Included in these biographies are MPs’ qualifications and occupations before entering federal Parliament.
According to those biographies, the proportion of Labor MPs who have worked in trade unions is about a third (33.7%). That’s 32 of Labor’s 95 members of parliament (the total comprising 69 members of the House of Representatives and 26 Senators).
The proportion has declined since the previous parliament, elected in 2013. In that, the 44th parliament, the proportion of Labor representatives with a union background was 45%.
The number of Labor MPs and Senators with a union background dropped slightly between the 44th and 45th parliaments, from 36 to 32, but the total number of Labor representatives also increased substantially, from 80 to 95.
In terms of how these figures compare to union representation in the broader community: around 15% of the Australian workforce are union members.
From which unions have the MPs come?
The three unions with the largest contingents of employees-turned-MPs are the Shop, Distributive and Allied Employees’ Union, with six former employees now MPs, the Transport Workers’ Union with three (this was originally four after the 2016 election, but reduced when David Feeney resigned from the seat of Batman and was replaced by Ged Kearney in the March 2018 by-election), and United Voice.
Another 11 unions each have one representative, and a couple of MPs did not specify their union background.
Many of those with a union background were university graduates appointed to union positions as political operatives before or after becoming a political staffer. Few came up through the ranks of a union, as their predecessors more commonly did.
What other types of backgrounds do Labor MPs have?
More than half (51.6%) of Labor MPs in the current government were party officials, or staffers for Labor Ministers or back-benchers before being elected.
Some have experience as public servants (18%), lawyers (16%), employees of non-governmental organisations (12%), and small business owners (8%). Small numbers have a background in business, consultancy, journalism, the military and State legislatures. Many have moved between a number of these categories during their careers.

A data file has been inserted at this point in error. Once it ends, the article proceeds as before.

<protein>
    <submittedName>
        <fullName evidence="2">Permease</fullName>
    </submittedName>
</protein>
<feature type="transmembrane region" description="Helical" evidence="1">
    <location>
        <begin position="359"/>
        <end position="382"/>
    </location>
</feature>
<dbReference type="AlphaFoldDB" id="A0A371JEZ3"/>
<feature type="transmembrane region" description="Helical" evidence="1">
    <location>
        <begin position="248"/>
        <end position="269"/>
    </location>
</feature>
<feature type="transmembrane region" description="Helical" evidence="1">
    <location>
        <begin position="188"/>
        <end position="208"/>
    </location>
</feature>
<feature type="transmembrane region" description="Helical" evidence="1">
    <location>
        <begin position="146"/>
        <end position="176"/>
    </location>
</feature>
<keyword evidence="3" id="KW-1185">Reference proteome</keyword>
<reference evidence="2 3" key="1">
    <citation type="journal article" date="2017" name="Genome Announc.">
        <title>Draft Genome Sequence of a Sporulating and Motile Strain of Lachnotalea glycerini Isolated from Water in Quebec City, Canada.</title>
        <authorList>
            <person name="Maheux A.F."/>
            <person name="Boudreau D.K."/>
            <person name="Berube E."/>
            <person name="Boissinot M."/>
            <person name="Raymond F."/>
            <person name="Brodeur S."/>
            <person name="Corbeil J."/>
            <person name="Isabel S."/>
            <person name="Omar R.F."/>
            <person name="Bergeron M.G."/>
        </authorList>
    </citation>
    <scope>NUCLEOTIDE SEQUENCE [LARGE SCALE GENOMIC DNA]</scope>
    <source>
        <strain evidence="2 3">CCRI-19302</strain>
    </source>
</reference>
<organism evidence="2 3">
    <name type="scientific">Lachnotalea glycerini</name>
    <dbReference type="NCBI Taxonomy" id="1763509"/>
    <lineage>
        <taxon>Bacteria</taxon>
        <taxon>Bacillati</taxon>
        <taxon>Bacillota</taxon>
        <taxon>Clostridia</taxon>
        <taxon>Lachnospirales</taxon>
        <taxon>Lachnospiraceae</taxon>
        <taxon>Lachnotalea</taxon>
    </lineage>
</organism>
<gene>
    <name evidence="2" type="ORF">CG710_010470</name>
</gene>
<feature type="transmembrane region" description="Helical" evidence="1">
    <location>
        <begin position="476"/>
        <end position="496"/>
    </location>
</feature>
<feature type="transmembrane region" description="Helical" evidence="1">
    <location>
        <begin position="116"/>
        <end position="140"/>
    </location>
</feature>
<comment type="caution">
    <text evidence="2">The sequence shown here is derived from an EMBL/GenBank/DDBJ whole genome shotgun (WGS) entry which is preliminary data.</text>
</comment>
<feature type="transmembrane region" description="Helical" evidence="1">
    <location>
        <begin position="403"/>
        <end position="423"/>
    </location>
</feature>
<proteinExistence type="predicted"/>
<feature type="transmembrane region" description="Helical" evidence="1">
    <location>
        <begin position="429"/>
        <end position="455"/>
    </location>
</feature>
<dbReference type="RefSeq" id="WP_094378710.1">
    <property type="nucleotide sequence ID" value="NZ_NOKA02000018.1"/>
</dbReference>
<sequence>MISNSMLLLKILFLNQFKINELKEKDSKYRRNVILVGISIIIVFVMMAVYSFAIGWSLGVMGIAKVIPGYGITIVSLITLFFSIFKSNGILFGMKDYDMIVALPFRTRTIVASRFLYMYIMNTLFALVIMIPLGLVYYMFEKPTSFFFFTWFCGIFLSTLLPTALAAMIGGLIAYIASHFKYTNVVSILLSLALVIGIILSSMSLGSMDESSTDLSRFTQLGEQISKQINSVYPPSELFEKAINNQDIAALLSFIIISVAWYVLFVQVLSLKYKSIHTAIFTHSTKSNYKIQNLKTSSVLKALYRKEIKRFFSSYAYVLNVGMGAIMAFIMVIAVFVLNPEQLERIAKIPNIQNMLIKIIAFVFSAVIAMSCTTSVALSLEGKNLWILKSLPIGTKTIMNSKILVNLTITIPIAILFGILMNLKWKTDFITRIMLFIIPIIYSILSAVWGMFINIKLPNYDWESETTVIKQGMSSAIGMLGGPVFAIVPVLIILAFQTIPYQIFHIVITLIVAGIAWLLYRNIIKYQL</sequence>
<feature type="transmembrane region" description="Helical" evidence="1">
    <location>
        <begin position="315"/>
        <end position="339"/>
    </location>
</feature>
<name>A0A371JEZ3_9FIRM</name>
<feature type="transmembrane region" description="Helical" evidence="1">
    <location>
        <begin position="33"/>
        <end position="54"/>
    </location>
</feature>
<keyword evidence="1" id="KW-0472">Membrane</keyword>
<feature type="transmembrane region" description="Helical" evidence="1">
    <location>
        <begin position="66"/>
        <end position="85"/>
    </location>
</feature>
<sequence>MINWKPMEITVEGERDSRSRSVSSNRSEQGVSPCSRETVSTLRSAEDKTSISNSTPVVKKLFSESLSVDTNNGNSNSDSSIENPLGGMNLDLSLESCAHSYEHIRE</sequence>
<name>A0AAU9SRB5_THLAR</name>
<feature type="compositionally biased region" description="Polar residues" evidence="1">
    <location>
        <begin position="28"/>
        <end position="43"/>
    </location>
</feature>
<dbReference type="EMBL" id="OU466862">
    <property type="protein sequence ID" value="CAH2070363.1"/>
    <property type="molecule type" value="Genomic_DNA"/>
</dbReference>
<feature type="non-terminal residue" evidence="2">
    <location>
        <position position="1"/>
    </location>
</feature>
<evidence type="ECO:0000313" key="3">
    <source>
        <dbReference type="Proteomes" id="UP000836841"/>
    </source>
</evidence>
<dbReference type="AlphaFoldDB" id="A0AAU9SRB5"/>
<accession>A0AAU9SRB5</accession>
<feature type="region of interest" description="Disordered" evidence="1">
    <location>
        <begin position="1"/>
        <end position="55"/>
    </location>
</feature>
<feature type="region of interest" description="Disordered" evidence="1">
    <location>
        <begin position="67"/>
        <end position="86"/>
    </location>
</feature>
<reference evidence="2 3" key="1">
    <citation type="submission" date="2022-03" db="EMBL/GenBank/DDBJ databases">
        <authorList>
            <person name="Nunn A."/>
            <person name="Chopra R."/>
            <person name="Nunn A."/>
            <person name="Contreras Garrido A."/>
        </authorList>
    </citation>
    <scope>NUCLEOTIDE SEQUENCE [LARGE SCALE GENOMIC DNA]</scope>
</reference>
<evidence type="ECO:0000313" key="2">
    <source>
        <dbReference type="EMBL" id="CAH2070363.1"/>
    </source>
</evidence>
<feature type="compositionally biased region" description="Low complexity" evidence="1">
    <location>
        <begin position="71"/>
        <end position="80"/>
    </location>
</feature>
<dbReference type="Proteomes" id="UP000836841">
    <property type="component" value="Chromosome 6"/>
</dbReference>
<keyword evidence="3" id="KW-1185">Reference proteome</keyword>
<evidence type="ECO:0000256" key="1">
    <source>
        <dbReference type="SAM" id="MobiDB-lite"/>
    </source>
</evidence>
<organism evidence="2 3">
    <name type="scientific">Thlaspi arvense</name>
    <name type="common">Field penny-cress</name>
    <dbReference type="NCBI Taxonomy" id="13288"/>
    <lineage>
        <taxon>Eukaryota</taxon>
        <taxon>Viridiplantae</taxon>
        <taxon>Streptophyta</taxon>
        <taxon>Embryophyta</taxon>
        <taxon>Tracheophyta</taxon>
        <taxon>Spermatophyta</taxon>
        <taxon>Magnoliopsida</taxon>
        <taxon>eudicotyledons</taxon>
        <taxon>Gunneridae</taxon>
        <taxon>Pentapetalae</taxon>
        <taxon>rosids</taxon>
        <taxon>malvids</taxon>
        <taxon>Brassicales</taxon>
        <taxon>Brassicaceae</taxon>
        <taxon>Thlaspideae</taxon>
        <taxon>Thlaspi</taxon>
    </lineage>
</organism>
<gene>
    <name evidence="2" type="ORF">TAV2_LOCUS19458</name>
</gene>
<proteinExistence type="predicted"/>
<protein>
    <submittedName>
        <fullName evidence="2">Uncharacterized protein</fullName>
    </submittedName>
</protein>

What about the Liberal Party?
The Liberal Party also has a high proportion of MPs who were political staffers or party officials before entering parliament, at 45%. Of those 38 representatives, 14 appear to have entered the Commonwealth parliament directly from political staffer positions, and a further three from State legislatures.
The main difference between the Liberal and Labor parties is that whereas Labor has former union employees, the Liberal Party has many parliamentary members with a background in business (36 MPs), especially in banking and finance (7), and large consulting firms (6).
Some Liberal Party MPs have backgrounds in employers’ associations (9 MPs) and think tanks (6 MPs). – Raymond Markey
I agree with the conclusion that about one-third of Labor MPs in the current federal parliament have worked in trade unions. I counted 30 Labor MPs with union backgrounds. The extra two the lead author found could be because a wider definition of union official was used. – Adrian Beaumont
The Conversation’s FactCheck unit was the first fact-checking team in Australia and one of the first worldwide to be accredited by the International Fact-Checking Network, an alliance of fact-checkers hosted at the Poynter Institute in the US. Read more here.
Have you seen a “fact” worth checking? The Conversation’s FactCheck asks academic experts to test claims and see how true they are. We then ask a second academic to review an anonymous copy of the article. You can request a check at email@example.com. Please include the statement you would like us to check, the date it was made, and a link if possible.
Authors: Ray Markey, Emeritus Professor, Macquarie University